Transfers in Quicken for Mac


A transfer is a special transaction used when you are recording a transaction between two accounts you track in Quicken, or for any transaction that is not income nor expense but just the movement of money from one account to another. Some examples of transfer transactions include:

  • Movement of funds between a checking account and a savings account
  • Movement of funds between a checking account and a brokerage account
  • A credit card payment (movement of funds from a checking account to a credit account)
  • Cash advances from a credit card account to a checking account
  • Loan payments from a checking account to a liability accouunt that tracks the balance of the loan

Quicken considers a transfer to be neither an income nor an expense transaction. As such transfers are excluded from Spending and Income reports and charts.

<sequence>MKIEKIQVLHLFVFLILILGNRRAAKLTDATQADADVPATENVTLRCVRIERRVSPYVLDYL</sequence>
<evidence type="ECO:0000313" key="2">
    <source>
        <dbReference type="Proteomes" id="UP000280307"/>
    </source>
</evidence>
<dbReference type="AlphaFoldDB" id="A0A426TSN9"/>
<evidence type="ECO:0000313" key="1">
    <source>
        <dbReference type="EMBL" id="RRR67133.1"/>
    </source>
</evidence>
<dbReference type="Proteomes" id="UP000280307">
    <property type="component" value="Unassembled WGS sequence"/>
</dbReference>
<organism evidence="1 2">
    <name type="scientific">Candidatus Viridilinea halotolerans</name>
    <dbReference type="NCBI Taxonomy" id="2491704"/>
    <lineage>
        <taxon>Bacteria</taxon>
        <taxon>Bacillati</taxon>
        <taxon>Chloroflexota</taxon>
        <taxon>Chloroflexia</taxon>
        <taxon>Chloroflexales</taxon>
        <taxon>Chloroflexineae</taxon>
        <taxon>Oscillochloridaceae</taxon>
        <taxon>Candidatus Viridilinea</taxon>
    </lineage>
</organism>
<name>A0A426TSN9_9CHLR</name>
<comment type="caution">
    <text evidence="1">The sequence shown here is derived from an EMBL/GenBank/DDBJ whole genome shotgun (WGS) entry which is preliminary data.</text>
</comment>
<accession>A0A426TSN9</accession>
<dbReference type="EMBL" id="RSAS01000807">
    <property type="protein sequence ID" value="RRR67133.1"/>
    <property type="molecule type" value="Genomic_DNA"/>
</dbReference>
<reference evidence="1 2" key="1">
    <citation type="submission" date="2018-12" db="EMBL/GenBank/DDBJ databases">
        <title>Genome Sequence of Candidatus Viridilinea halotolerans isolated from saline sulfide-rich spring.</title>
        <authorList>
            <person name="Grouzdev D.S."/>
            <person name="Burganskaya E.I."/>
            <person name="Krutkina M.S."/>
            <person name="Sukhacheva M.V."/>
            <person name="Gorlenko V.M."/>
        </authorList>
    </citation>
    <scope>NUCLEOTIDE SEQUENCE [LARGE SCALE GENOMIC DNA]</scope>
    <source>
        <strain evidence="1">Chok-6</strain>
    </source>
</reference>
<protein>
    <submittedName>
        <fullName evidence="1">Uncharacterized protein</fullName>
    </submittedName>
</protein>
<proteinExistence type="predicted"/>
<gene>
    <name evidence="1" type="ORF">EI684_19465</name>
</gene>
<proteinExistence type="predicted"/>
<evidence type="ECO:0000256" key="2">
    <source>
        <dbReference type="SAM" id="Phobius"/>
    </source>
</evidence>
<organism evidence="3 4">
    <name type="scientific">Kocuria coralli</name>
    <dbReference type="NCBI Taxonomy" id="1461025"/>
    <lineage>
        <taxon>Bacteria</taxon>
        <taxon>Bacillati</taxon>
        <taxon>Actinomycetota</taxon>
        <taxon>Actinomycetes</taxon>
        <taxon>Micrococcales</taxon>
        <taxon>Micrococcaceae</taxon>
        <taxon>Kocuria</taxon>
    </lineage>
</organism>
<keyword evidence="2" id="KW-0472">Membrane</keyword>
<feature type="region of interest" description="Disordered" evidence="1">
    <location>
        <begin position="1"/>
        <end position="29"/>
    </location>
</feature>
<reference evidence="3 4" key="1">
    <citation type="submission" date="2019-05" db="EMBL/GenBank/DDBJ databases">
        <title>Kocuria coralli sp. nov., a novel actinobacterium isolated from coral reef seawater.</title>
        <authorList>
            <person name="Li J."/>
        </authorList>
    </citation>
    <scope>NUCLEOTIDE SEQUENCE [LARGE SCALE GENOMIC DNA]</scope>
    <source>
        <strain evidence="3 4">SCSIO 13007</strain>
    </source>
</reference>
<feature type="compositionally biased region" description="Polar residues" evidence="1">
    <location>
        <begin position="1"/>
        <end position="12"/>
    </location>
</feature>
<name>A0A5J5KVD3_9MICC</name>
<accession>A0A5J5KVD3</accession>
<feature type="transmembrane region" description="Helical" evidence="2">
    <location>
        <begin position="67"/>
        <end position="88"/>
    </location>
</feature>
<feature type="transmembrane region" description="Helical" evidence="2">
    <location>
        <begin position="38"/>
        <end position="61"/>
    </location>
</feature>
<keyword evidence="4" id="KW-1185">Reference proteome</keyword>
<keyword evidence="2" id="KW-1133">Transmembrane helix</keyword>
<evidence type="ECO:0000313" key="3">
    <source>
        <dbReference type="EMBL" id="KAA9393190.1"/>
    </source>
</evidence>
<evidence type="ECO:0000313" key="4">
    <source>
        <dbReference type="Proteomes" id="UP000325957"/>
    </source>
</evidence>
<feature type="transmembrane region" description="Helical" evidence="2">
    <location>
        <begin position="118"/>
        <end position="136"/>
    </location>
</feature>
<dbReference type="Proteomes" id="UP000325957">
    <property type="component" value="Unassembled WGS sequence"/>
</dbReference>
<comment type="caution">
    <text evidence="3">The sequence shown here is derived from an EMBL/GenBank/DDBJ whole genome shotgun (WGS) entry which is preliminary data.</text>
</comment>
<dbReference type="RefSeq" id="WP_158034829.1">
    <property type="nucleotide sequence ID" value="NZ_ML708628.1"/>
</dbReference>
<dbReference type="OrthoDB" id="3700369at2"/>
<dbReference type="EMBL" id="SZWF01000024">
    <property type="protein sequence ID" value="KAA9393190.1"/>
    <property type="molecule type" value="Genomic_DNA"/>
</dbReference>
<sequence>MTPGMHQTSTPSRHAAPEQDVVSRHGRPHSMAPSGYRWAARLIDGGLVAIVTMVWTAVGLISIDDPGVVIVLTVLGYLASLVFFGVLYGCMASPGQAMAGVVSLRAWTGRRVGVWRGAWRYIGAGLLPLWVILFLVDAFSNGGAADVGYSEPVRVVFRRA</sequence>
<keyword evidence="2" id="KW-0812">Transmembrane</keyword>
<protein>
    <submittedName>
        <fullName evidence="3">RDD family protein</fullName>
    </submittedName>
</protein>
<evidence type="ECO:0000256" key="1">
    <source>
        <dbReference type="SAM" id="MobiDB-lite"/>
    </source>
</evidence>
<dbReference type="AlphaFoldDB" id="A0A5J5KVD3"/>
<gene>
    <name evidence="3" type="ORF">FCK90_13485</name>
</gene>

Consider moving money from Checking to Savings. You did not spend (you still have the cash) you did not earn income (you have same Net Worth you had before the transfer). As such, these transactions are neither income nor expenses.

Two Types of Transfers are supported in Quicken

You can use the special Transfer Category to record transfers or you can do a Linked Transfer which actually creates a relationship between two transactions in separate account. Both methods have pros and cons. You can use the method that makes the most sense for you or even use both methods.

Using the Transfer Category

Transfer Category

You will find a Transfer category in Quicken's category list. This special category is considered neither income or expense. Transactions assigned to the Transfer category are excluded from income and expense reports and charts (because it records the movement of money between two ccounts that belong to you.)